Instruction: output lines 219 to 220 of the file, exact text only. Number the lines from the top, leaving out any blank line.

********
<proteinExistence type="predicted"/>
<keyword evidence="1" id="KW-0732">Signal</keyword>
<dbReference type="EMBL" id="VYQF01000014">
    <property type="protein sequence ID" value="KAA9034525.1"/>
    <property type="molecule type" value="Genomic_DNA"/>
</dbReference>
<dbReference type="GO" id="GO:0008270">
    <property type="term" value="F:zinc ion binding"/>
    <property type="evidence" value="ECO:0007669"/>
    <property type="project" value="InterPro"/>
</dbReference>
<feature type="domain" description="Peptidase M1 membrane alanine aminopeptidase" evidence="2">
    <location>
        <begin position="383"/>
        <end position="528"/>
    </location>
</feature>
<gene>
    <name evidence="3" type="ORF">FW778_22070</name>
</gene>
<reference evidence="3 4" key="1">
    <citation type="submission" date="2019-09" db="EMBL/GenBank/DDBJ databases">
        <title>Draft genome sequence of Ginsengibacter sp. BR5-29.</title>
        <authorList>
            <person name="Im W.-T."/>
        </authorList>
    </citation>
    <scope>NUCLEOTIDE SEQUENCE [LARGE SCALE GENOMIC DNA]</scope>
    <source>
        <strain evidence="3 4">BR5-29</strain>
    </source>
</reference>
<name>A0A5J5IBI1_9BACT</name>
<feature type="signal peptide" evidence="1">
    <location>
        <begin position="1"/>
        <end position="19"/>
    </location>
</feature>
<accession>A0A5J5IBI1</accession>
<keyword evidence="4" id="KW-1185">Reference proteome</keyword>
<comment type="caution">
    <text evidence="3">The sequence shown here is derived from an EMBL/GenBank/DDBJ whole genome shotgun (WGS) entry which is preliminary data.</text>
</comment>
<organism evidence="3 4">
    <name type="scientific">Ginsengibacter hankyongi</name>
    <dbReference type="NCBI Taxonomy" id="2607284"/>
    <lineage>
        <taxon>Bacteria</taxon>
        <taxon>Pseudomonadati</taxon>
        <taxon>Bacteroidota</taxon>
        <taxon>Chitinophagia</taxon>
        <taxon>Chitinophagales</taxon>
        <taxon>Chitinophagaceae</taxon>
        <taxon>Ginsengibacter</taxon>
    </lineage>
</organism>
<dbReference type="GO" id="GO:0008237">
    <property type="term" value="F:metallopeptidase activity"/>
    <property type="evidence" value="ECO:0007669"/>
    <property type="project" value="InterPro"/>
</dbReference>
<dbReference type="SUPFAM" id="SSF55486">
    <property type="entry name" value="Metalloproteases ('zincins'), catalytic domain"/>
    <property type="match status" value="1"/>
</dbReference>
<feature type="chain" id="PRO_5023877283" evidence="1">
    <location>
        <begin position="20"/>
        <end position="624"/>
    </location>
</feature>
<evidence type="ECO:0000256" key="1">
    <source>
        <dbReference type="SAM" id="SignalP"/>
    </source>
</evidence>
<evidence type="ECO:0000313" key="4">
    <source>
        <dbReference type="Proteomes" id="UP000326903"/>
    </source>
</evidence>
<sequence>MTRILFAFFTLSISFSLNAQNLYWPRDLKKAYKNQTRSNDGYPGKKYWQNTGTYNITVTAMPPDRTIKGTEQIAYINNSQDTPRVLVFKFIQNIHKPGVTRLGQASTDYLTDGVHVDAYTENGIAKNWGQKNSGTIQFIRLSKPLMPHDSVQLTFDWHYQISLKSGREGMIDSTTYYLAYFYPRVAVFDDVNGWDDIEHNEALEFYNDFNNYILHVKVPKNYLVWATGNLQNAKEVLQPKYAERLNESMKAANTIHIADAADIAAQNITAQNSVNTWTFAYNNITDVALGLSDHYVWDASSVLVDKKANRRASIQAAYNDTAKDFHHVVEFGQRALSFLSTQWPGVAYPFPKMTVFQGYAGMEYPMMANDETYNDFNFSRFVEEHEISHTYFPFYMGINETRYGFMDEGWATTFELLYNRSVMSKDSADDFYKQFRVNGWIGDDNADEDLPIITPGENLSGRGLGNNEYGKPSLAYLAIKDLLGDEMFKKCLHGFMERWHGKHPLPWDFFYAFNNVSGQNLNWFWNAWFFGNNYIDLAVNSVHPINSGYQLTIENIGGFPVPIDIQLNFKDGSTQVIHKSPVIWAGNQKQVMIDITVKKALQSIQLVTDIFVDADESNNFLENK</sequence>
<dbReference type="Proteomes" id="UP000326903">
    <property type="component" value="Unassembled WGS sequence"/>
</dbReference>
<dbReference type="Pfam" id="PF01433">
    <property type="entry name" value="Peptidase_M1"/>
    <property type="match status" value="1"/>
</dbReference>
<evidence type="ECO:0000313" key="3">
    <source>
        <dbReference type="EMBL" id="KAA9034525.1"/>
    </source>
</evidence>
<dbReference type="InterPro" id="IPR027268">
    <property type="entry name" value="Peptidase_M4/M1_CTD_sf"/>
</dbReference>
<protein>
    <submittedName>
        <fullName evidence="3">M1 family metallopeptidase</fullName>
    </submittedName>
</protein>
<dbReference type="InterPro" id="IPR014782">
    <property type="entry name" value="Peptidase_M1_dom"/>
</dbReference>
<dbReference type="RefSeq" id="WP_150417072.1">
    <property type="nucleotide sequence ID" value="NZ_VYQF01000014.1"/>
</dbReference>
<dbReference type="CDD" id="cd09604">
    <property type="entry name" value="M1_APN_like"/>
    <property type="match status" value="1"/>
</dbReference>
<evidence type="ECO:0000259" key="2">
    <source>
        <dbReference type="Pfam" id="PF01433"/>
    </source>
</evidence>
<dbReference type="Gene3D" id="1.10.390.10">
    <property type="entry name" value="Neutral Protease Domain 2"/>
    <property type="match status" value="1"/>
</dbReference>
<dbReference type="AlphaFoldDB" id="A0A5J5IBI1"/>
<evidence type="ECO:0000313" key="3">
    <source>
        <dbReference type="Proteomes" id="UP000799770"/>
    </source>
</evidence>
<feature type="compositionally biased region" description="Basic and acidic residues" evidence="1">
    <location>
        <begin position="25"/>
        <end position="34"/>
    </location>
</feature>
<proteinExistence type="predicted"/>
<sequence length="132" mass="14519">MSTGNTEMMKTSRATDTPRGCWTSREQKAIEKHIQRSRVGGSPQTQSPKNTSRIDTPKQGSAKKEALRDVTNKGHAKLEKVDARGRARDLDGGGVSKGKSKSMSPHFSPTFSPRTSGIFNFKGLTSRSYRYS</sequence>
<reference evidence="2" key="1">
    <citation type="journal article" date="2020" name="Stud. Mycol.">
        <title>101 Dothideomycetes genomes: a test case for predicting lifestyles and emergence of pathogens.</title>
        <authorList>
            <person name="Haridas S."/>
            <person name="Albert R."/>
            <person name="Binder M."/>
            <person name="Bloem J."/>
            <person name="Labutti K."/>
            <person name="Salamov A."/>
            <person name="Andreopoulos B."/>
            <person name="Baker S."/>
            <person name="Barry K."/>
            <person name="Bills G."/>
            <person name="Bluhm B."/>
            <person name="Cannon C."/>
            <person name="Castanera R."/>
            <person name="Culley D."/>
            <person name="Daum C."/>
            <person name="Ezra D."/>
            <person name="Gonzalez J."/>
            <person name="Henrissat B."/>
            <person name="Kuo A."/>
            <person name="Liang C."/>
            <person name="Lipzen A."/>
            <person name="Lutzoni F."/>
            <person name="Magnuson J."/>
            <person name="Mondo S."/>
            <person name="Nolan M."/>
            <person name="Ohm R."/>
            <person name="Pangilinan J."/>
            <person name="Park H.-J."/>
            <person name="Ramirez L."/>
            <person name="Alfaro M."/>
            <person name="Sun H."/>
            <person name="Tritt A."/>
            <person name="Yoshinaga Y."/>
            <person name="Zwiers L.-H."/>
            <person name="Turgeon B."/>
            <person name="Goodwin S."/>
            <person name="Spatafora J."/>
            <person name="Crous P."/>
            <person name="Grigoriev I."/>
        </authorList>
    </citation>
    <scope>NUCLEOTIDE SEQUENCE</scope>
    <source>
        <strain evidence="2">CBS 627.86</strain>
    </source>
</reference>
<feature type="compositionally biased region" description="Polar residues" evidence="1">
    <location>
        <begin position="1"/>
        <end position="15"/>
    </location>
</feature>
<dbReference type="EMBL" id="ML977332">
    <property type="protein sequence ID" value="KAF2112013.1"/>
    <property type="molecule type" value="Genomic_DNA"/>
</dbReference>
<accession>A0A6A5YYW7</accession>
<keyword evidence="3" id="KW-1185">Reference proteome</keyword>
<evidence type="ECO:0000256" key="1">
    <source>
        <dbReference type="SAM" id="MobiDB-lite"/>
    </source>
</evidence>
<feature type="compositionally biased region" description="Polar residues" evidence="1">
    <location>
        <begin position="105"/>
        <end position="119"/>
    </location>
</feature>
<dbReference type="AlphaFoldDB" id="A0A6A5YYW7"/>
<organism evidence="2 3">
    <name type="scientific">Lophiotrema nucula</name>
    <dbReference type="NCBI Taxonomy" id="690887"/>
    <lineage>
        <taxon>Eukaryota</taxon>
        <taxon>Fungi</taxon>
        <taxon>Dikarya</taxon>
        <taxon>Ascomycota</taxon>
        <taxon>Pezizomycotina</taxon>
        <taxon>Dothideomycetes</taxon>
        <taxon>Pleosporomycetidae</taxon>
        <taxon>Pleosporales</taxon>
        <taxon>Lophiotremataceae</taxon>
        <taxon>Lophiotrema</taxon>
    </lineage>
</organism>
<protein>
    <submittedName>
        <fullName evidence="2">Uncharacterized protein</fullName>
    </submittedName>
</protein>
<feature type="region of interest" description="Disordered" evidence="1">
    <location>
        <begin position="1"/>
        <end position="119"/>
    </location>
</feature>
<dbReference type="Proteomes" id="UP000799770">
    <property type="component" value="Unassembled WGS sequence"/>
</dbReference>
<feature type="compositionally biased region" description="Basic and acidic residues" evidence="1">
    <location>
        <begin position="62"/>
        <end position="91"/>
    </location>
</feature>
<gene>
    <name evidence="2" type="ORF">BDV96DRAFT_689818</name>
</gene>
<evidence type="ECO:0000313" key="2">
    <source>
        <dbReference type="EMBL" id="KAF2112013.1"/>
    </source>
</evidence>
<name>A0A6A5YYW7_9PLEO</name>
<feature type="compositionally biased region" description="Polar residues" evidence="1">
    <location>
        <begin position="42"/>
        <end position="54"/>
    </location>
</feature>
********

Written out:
        <taxon>Pezizomycotina</taxon>
        <taxon>Dothideomycetes</taxon>